Mary's Library

Saturday, September 30, 2006

What I’m Reading

I’m supposed to be reading a lot of things. Mrs Gaskell’s Gothic Tales, in which I’m bogged down near the end. The Professor by Charlotte Bronte, a discussion of which I’m leading during October. The Duke’s Children, the next book on my online trollope group schedule. The Moral Trollope, by Ruth apRoberts, which I’ve borrowed on ILL and which is due soon.

But I’m spending all my time immersed in a book called Pot Luck by Emile Zola. My not-trollope group is going to read Zola’s The Ladies’ Paradise next month. (This is a prediction, but I feel certain this is the book we will choose.) And since Au Bonheur des dames (1883) is a kind of sequel to Pot-Bouille (1882) I decided to take a look at the latter before beginning to read the former.

185 pages later and I’m still looking. The book is about the bourgeoise families living in a pretentious but crumbling apartment building in Second Empire Paris. The main character, Octave Mouret, will go on in The Ladies’ Paradise to build the world’s first department store. But in Pot Luck he is a 24-year old newcomer to Paris working as a clerk in a draper’s shop.

I haven’t read much French literature. I’ve made my way through Proust and I’ve read and re-read The Count of Monte Cristo. The Three Musketeers, The Hunchback of Notre Dame, a little George Sand, a little Anatole France.

All of which in no way prepared me for the “naturalism” of Zola. For the first time I understand why the good middle class English parents in the novels of Trollope forbid their daughters to read French novels.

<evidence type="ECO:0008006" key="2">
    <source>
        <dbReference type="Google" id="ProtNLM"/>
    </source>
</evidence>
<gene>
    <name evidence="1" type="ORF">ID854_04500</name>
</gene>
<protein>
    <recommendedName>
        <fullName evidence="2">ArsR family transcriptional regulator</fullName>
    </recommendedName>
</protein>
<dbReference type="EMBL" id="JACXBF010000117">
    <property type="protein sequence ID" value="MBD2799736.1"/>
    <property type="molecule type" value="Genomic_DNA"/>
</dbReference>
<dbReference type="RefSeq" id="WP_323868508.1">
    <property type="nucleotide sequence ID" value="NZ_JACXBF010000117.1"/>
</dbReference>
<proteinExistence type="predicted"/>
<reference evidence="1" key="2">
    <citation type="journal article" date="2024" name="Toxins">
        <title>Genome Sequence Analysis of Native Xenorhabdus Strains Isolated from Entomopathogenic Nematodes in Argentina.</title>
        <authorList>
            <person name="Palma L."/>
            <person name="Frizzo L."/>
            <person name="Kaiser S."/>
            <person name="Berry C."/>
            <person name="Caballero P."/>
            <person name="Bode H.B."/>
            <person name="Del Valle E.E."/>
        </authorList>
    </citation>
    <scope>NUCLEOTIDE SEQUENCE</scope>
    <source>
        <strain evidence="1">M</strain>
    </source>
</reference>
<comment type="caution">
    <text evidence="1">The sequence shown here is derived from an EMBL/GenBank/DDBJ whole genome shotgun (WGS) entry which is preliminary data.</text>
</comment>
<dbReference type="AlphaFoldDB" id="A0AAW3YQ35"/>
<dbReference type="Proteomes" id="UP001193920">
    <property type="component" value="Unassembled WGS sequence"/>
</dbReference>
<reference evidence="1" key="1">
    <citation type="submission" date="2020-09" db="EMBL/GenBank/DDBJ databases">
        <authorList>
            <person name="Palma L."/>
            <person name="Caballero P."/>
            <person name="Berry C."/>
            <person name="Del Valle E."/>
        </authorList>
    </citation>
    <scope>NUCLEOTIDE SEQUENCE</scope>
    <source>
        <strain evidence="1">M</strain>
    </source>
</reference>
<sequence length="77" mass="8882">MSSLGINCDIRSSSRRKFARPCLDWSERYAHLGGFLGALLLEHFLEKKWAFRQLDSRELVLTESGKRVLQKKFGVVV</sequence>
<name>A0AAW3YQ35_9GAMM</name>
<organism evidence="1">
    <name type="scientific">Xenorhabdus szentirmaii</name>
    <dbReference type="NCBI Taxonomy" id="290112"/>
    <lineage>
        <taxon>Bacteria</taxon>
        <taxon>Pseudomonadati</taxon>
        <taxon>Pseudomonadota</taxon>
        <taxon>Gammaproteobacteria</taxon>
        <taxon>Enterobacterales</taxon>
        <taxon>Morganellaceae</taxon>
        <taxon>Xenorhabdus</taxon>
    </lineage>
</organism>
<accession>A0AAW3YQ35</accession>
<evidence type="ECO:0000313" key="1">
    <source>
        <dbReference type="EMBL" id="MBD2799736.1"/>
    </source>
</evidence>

This isn’t simply a risqué novel. It’s not just a book about adultery and infidelity and money. It’s saturated with sex and greed and filth. You can almost smell the offal the servants throw from the kitchen window into the courtyard, a concrete manifestation of the incredible corruption in the lives of their masters and mistresses.

I’m shocked. And this is only Zola. What unimaginable horrors must be awaiting me in Balzac!


At 3:11 PM PDT , Blogger emasl said...

Having just finished The Ladies Paradise I simply must get hold of this one now. I have never read Zola before and agree with you wholeheartedly on his 'realism'. I think the group will choose this one too and I hope they do as now I have discovered this wonderful book I want everyone else to enjoy it as well

At 6:54 PM PDT , Anonymous Dagny said...

Balzac can't hold a candle to Zola when it comes to sex and filth. Greed though is another matter.

At 6:58 PM PDT , Anonymous Dagny said...

Oops, sorry, I could have clarified--Balzac's Comedie Humaine is very tame compared to Zola's books. His Droll Stories (30 of them) are another matter. They are risque, but more or less in a humourous way a la Chaucer.


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